Max Brooks' 5 Tips For Writing Fiction

Max Brooks’ 5 Writing Tips


Writers Write shares writing tips and resources. In this post, we share Max Brooks’ 5 Writing Tips.

Max Brooks is an American horror author and screenwriter. He was born 22 May 1972.

He is the son of the comedy filmmaker, Mel Brooks and the actress, Anne Bancroft.

He is credited with helping propel zombie-lore to mainstream pop-culture obsession. He has published three successful zombie-themed books: The Zombie Survival Guide, World War Z: An Oral History of the Zombie War, and The Zombie Survival Guide: Recorded Attacks.

World War Z was adapted into a 2013 movie starring Brad Pitt. His graphic novels include the #1 New York Times bestseller The Harlem Hellfighters.

His novel, Minecraft: The Island, is a novelisation of the incredibly popular videogame Minecraft.

Brooks holds dual fellowships at the Atlantic Council’s Brent Scowcroft Center for Strategy and Security and the Modern War Institute at West Point.

Follow him on Twitter: @maxbrooksauthor

We found these writing tips from a 2014 interview and we want to share them with you.

Max Brooks’ 5 Writing Tips

  1. Just do it. Writing, like anything, takes practice and discipline, and I’ve found that discipline comes from a lifetime of repetition. I started writing when I was 12 and it’s made the action as normal as any other activity.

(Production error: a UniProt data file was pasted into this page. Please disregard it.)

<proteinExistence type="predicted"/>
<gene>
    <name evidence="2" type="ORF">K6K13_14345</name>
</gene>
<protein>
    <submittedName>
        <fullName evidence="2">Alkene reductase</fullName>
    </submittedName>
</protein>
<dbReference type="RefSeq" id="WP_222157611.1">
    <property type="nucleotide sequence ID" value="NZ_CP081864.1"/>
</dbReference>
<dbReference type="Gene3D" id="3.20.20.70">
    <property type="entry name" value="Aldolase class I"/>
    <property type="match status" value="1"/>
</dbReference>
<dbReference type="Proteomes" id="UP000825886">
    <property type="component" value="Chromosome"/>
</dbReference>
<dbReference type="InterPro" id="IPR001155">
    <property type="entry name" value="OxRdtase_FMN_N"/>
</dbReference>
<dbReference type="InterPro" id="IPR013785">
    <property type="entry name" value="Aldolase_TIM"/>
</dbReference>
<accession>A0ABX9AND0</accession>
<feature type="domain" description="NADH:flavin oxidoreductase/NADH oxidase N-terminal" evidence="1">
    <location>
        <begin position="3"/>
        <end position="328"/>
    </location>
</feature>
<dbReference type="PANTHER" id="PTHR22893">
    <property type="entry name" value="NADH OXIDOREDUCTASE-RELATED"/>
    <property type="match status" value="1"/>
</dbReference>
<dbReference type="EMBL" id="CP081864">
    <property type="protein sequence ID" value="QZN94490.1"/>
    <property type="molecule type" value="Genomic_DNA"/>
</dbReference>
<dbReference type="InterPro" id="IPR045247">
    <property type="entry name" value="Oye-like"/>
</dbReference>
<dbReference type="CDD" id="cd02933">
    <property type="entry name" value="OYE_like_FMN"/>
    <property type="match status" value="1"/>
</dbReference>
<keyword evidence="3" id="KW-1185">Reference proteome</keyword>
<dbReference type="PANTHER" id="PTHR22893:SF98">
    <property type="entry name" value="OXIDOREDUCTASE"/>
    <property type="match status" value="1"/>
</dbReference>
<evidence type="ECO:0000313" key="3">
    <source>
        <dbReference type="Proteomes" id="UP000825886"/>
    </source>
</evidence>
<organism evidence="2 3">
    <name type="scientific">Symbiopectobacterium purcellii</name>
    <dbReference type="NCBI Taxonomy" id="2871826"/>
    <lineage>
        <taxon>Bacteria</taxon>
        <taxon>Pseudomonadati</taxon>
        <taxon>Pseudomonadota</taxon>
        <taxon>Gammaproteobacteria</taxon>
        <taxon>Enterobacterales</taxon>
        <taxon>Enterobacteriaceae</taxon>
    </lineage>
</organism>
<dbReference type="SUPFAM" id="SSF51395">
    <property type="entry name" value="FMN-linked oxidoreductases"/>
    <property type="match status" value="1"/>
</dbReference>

2. Drafts. Nothing is more intimidating than a blank page. Writing in drafts helps to diffuse some of that pressure. My rough draft has one goal; to write “The End.” I have the next 200-300 drafts to make it good.
  3. I always write for me. I write what I want to read. I have no idea what will be popular, but if it’s a story I like, at least I can guarantee that it’ll have one fan.
  4. I’m very careful who I let proofread my unfinished work. Too often people will want to rewrite the entire story or take it in a direction I never intended. Vetting proofreaders over time allows me to find eyes and brains that want to help me get where I originally intended to go.
  5. I married the right person! That’s the most important tip I can give to any artist. It’s hard out there, unpredictable, distracting, and, at times, heartbreaking. My wife knows me better than I know myself and is critical in keeping my mind and heart on the right track. Without her as my battle-buddy, who knows where I, and my work, would be.

This advice first appeared in Publisher’s Weekly

Source for Image

 by Amanda Patterson

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